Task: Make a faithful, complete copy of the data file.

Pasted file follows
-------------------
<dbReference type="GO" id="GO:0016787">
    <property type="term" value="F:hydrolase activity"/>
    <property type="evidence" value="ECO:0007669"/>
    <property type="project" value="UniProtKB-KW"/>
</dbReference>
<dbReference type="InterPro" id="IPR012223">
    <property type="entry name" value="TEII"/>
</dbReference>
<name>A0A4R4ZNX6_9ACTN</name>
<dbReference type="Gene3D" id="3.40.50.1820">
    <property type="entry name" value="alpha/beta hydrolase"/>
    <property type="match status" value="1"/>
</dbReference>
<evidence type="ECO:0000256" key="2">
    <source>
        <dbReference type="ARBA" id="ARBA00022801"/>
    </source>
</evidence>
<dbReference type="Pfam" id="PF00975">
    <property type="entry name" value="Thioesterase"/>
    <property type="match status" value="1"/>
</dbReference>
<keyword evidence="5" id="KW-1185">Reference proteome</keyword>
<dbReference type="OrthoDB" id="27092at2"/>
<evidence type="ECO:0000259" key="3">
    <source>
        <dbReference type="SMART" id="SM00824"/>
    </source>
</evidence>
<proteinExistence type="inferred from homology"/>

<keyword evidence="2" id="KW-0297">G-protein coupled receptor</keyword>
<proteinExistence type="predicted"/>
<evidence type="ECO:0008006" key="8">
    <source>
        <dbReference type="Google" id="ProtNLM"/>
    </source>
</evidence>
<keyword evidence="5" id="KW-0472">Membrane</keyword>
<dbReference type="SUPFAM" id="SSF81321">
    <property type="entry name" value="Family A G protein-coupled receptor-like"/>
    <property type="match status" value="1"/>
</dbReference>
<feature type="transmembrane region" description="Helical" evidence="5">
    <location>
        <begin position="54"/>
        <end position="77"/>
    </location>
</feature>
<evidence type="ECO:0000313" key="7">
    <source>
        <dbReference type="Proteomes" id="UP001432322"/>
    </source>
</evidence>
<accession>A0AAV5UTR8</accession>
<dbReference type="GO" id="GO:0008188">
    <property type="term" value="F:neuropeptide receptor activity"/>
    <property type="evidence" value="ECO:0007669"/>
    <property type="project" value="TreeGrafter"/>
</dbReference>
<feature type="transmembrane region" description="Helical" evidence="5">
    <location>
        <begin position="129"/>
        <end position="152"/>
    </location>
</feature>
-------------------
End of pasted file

<dbReference type="GO" id="GO:0016787">
    <property type="term" value="F:hydrolase activity"/>
    <property type="evidence" value="ECO:0007669"/>
    <property type="project" value="UniProtKB-KW"/>
</dbReference>
<dbReference type="InterPro" id="IPR012223">
    <property type="entry name" value="TEII"/>
</dbReference>
<name>A0A4R4ZNX6_9ACTN</name>
<dbReference type="Gene3D" id="3.40.50.1820">
    <property type="entry name" value="alpha/beta hydrolase"/>
    <property type="match status" value="1"/>
</dbReference>
<evidence type="ECO:0000256" key="2">
    <source>
        <dbReference type="ARBA" id="ARBA00022801"/>
    </source>
</evidence>
<dbReference type="Pfam" id="PF00975">
    <property type="entry name" value="Thioesterase"/>
    <property type="match status" value="1"/>
</dbReference>
<keyword evidence="5" id="KW-1185">Reference proteome</keyword>
<dbReference type="OrthoDB" id="27092at2"/>
<evidence type="ECO:0000259" key="3">
    <source>
        <dbReference type="SMART" id="SM00824"/>
    </source>
</evidence>
<proteinExistence type="inferred from homology"/>

<keyword evidence="2" id="KW-0297">G-protein coupled receptor</keyword>
<proteinExistence type="predicted"/>
<evidence type="ECO:0008006" key="8">
    <source>
        <dbReference type="Google" id="ProtNLM"/>
    </source>
</evidence>
<keyword evidence="5" id="KW-0472">Membrane</keyword>
<dbReference type="SUPFAM" id="SSF81321">
    <property type="entry name" value="Family A G protein-coupled receptor-like"/>
    <property type="match status" value="1"/>
</dbReference>
<feature type="transmembrane region" description="Helical" evidence="5">
    <location>
        <begin position="54"/>
        <end position="77"/>
    </location>
</feature>
<evidence type="ECO:0000313" key="7">
    <source>
        <dbReference type="Proteomes" id="UP001432322"/>
    </source>
</evidence>
<accession>A0AAV5UTR8</accession>
<dbReference type="GO" id="GO:0008188">
    <property type="term" value="F:neuropeptide receptor activity"/>
    <property type="evidence" value="ECO:0007669"/>
    <property type="project" value="TreeGrafter"/>
</dbReference>
<feature type="transmembrane region" description="Helical" evidence="5">
    <location>
        <begin position="129"/>
        <end position="152"/>
    </location>
</feature>